At the time of this writing, I have 50 kits ready to ship and [almost] enough parts for another 200. The only holdup as far as the parts go are the BlueTooth modules. There is no HC-05 equivalent module offered from a US-based manufacturer, so I have to order them from China. Between the Chinese New Year and the Coronavirus outbreak my order has been delayed for more than a month. That said, I expect to have the kit listed for sale no later than March 23rd. The price will be $48, which includes free domestic shipping; international shipping will cost extra.


I was a bit apprehensive about offering a DIY kit again, given how much support overhead the original Mixed Scale kit created. That said, I realize that a pre-assembled adapter is relatively expensive and many hobby machinists aren't comfortable with scratch-building a DIY DRO adapter.

The new kit is much less complex, it provides a great option for people who have very basic soldering skills and want to build a DRO on a budget. While the kit is indeed much less expensive than a pre-assembled board, it uses high quality PCB and name-brand components, and if built correctly, will provide excellent long-term rel iability.


  1. is it possible to buy this kit without the HC-05? I have one leftover from an earlier project.


  2. Hello Yuri, when do you think you will gives us a new software which will include The Chinese linear glasses?
    My diy board is waiting this 😉. You have said one year ago that you will prepare a new version for download


  3. Thank you Yuri, one more question please. I have done a diy mixed board... can I use the DigitalReadout_iGaging_2.0 firmware on it if I configure correctly the jumps?

  4. In theory it should work, but I haven't tried it.

  5. Thank You very much for your support.

  6. Hi Yuri - I've built one of the new DYI DRO boards - and all seems to be well with the exception i'm getting only 0000 on the display. I'm using a USB breakout board and have double checked the wiring back into the gauge - all check correctly as does the +ve on the gauge.. The gauge reads ok on its own display. The gauge I'm using is a new igaging DRO Pro - is it possible they have changed the firmware on these?

  7. Hi Yuri, I have read with great interest some of your reports with regards to the Shahe digital readouts and I want to install a set on my lathe. However, I noticed two issues with these:
    1) I can only reset a value to zero
    2) It won’t work on the cross slide
    For 1) I think (hope) it should be possible to include a pot that supplies an identical signal as the scales do. If so, one can increase or decrease the value on the display as and when needed? Is this possible?
    For 2) I am trying to work out a mechanism that lets the reader head travel 2x as fast along the scales. If there is an electronical solution, but surely with the scales reading microns that should be better?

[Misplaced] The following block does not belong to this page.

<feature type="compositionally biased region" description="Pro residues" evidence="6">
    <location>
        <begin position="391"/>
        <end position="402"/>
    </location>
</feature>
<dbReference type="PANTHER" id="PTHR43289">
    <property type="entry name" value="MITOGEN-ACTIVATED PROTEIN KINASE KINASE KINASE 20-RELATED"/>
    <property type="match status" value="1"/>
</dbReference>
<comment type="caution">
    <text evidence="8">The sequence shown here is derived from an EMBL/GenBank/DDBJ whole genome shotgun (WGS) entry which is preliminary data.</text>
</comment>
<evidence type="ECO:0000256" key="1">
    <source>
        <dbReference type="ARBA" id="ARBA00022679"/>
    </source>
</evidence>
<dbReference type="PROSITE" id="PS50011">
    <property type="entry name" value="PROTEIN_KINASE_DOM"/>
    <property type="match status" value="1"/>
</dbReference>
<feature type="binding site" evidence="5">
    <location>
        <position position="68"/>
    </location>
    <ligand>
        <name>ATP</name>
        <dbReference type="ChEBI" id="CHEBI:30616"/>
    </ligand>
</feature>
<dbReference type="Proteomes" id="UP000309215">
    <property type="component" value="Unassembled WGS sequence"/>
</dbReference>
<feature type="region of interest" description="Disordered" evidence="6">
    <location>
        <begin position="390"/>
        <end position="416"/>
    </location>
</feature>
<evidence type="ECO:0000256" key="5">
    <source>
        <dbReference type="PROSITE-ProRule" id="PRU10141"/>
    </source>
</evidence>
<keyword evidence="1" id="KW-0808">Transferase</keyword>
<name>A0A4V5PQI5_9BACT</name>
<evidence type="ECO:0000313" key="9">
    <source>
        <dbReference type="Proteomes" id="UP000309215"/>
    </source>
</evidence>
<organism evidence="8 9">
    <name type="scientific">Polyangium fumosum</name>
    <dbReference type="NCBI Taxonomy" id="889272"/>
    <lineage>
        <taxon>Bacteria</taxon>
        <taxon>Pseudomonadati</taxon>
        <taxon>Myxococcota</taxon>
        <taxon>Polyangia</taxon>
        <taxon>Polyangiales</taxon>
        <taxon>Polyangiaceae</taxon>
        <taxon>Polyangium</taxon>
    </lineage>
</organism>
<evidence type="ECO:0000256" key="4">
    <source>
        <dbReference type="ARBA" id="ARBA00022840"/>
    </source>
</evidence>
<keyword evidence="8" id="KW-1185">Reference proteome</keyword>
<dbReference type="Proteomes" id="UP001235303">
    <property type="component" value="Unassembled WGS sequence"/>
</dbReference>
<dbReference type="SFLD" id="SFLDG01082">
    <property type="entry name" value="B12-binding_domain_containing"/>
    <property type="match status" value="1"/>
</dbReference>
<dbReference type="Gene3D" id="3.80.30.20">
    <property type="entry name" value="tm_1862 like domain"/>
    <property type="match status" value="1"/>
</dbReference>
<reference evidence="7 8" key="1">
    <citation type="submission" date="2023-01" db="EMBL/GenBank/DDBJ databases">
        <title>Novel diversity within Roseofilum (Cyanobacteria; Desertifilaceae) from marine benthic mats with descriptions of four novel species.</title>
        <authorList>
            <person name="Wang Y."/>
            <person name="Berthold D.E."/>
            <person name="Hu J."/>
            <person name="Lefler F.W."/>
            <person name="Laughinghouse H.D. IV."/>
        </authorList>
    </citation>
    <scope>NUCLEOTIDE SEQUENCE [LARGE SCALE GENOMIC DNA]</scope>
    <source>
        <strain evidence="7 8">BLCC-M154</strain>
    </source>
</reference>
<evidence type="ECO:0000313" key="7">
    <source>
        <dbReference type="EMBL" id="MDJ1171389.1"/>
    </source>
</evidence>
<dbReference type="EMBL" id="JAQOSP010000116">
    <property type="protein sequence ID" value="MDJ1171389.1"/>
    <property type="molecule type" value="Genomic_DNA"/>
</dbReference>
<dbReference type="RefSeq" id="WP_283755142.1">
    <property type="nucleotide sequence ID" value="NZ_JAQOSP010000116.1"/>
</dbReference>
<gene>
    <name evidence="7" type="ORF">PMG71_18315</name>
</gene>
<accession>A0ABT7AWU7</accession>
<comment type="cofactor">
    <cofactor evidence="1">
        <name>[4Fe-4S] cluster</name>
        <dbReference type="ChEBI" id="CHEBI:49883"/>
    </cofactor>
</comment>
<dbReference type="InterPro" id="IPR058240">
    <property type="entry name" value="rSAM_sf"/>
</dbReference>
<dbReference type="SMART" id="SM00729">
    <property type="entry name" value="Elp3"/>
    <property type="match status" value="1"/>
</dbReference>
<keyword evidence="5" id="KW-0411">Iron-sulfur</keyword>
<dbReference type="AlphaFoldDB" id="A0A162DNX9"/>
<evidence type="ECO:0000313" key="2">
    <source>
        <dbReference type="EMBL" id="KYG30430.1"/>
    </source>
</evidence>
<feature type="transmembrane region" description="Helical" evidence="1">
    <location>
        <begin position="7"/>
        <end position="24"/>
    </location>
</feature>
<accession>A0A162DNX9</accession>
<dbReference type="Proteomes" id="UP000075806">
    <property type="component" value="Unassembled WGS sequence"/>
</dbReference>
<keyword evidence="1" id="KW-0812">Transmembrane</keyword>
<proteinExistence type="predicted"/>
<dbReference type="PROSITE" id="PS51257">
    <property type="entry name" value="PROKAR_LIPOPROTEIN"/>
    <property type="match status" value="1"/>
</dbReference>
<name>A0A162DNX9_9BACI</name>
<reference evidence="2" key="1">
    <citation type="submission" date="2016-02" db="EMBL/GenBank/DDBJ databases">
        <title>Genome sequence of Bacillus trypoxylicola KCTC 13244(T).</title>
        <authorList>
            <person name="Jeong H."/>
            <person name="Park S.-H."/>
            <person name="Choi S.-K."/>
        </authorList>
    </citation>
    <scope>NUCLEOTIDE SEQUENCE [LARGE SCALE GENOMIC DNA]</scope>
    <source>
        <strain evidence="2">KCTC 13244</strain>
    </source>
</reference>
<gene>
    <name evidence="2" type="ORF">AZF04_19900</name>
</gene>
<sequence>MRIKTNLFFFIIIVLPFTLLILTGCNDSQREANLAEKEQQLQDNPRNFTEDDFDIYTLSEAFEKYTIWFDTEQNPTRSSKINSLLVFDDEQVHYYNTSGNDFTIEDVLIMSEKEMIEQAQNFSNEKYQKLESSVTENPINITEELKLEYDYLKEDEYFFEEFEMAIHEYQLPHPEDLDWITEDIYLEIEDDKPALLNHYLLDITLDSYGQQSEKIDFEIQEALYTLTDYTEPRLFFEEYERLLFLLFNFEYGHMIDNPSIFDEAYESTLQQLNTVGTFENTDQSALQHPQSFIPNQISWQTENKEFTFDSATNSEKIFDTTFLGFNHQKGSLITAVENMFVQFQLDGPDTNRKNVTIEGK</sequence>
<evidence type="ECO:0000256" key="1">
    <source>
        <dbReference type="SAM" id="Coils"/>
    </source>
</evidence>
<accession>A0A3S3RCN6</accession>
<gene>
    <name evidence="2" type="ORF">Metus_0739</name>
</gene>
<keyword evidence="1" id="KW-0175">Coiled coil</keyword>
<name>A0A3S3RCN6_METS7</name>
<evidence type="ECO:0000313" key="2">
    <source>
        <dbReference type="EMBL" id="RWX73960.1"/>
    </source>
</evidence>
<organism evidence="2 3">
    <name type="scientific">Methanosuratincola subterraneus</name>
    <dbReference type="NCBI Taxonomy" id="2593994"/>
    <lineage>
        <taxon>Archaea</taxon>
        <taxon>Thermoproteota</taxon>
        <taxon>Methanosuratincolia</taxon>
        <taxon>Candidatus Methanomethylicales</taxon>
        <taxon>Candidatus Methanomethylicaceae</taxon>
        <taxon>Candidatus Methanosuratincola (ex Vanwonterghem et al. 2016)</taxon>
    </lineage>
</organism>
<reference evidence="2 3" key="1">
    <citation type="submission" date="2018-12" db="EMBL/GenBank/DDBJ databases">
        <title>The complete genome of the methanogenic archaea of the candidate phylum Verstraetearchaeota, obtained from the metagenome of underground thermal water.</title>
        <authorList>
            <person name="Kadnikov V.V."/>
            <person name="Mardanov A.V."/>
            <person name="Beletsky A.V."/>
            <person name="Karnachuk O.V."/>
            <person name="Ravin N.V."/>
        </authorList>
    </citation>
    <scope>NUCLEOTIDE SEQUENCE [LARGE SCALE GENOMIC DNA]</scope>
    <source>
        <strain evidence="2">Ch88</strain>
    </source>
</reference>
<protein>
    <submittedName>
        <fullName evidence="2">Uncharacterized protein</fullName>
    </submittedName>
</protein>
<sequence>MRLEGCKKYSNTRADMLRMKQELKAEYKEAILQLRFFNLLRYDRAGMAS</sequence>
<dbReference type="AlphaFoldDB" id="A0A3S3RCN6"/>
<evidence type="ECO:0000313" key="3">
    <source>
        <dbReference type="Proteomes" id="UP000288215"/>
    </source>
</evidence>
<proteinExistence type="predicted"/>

Looking forward to your ideas and advice

    1. Cor,
      For #1 I don't really understand what you are trying to achieve.
      For #2 There is no electronic solution (i.e. electronics can't magically make up resolution). If you need better resolution, you will want to use better sales. I would be cautious about adding any sort of "mechanism", since it will just introduce error.

    2. Yuri,

      1) I am not very good at electronics but I suspect that the scales give some kind of signal for every micron of displacement. Surely there is a simple solution to "mimick" this signal by turning a knob on a potentiometer that gives a series of the same signals when turned. That way I could cut a random bit of my workpiece, measure it and "input" that value on the display by turning the wheel. Perhaps I am overthinking matters?

      2) the Z-xaxis measures linear but the Y-axis (crosslide on a lathe) needs to read out 2x the movement of the slide but these scales don't have that feature. I I correct on that or do I miss something here. So, if there is no electronic way designed in the gadget and no possible "add-on", I am thinking of moving the reading head of the scales via a looped string, like a track. So, with the slide centred I connect the bottom part of that string, in the middle, to the machine and the top part also in the middle, to the slide. The string runs via pullies and the whole assembly moves to and fro.
      I made a sketch of the idea but haven't found a way to post that here.
      I hope my explanation makes sense...

    3. Cor,
      #1 is done using "preset dimension" function. Any DRO (including TouchDRO) has that function.
      #2 in practice, unless you go to higher resolution scales, you will not get 2x the accuracy, since your sting loop will add inaccuracies that will likely negate the resolution doubling. If that is not an option, you can use the DRO to get "close" and then use the hand dial to get the last bit of accuracy.

    4. Hi Yuri, at both 1) and 2) I was trying to work with what I have in the Shahe kit without having to buy a full DRO box. I suppose I'll have to safe a bit longer. Do you sell this Touch DRO? Also, the fact that in 2) the accuracie is less is not so much a problem as the dials on my lathe have a resolution of 0.05mm.
      Thanks for your time and advice, Cor